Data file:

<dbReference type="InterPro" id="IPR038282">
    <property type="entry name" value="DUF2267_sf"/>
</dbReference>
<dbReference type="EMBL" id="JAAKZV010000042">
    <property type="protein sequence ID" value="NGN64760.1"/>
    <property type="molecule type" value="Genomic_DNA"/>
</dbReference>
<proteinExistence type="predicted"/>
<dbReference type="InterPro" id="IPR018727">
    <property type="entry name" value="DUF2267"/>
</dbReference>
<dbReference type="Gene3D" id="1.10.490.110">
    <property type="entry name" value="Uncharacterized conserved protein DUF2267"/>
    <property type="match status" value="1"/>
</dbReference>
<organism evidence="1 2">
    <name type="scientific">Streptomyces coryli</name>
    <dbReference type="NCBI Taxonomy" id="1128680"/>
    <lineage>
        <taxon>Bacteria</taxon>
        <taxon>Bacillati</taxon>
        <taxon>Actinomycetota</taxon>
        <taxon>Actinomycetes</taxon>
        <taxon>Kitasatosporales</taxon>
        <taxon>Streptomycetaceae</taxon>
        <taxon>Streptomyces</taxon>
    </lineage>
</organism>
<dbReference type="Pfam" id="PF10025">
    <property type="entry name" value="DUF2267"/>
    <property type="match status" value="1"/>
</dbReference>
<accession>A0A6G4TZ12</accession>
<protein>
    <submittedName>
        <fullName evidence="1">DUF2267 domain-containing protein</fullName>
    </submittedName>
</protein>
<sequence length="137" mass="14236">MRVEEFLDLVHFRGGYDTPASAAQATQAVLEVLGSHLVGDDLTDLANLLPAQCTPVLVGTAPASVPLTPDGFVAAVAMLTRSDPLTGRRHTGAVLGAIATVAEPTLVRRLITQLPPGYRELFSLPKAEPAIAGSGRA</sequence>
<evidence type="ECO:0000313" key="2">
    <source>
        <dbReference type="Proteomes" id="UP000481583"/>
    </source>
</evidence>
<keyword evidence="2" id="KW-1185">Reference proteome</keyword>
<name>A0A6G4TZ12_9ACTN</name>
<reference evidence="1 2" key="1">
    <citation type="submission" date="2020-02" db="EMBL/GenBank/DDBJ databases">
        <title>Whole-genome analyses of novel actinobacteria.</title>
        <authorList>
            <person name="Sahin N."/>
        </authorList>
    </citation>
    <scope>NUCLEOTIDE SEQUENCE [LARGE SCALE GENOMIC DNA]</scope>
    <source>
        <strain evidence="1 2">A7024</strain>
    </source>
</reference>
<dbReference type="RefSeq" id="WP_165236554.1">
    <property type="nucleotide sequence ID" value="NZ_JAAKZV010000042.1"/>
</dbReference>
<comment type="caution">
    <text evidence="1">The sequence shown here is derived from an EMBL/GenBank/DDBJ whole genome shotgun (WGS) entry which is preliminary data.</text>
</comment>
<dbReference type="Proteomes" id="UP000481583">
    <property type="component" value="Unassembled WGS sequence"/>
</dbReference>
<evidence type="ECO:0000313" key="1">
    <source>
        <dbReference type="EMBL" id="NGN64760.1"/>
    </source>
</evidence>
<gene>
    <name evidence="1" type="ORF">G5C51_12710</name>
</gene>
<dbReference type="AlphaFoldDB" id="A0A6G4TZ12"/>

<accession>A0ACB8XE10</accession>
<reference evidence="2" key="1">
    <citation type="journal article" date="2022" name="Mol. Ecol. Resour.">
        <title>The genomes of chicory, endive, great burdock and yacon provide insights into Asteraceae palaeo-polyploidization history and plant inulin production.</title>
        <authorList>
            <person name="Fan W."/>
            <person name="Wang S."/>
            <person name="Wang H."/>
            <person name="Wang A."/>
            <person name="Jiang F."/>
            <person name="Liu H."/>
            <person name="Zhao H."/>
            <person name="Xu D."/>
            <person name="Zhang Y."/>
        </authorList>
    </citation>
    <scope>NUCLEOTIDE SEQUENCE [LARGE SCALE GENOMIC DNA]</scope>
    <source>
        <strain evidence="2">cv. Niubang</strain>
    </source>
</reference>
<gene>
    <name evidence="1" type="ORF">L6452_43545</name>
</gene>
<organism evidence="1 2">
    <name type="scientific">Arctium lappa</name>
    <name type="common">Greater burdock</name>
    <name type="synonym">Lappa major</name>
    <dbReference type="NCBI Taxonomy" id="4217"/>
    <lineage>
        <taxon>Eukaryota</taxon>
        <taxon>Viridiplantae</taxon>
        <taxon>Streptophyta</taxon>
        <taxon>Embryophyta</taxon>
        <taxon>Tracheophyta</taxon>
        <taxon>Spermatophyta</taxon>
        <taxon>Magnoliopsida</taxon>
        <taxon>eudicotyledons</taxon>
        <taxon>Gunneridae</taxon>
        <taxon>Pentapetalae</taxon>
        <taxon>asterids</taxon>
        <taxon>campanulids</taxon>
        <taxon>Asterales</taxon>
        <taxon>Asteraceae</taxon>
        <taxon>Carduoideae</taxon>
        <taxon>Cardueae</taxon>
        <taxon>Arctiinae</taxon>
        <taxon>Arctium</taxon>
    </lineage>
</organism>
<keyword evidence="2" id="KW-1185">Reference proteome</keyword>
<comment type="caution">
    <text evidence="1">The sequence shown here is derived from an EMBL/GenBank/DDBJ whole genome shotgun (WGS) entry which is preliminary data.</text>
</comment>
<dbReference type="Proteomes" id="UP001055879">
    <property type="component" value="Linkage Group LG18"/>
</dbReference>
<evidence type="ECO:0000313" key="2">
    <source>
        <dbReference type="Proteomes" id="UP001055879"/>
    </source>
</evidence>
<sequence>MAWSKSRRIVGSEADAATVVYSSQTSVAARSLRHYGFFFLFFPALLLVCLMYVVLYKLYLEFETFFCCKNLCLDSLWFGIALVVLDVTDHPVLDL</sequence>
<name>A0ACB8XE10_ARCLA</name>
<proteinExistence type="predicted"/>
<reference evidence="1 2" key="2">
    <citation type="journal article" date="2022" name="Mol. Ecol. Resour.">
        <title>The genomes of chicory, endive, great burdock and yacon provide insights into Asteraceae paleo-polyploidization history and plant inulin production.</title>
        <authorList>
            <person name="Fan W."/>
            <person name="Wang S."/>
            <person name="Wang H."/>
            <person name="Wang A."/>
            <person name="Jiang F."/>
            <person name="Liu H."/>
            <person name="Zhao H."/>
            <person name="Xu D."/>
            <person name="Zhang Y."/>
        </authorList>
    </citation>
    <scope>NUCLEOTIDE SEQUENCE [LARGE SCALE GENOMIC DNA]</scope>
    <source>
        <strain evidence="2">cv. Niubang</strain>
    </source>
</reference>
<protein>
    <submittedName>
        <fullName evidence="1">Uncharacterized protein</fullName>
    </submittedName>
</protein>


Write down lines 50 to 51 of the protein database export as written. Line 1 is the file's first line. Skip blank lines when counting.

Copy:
        <authorList>
            <person name="Sahin N."/>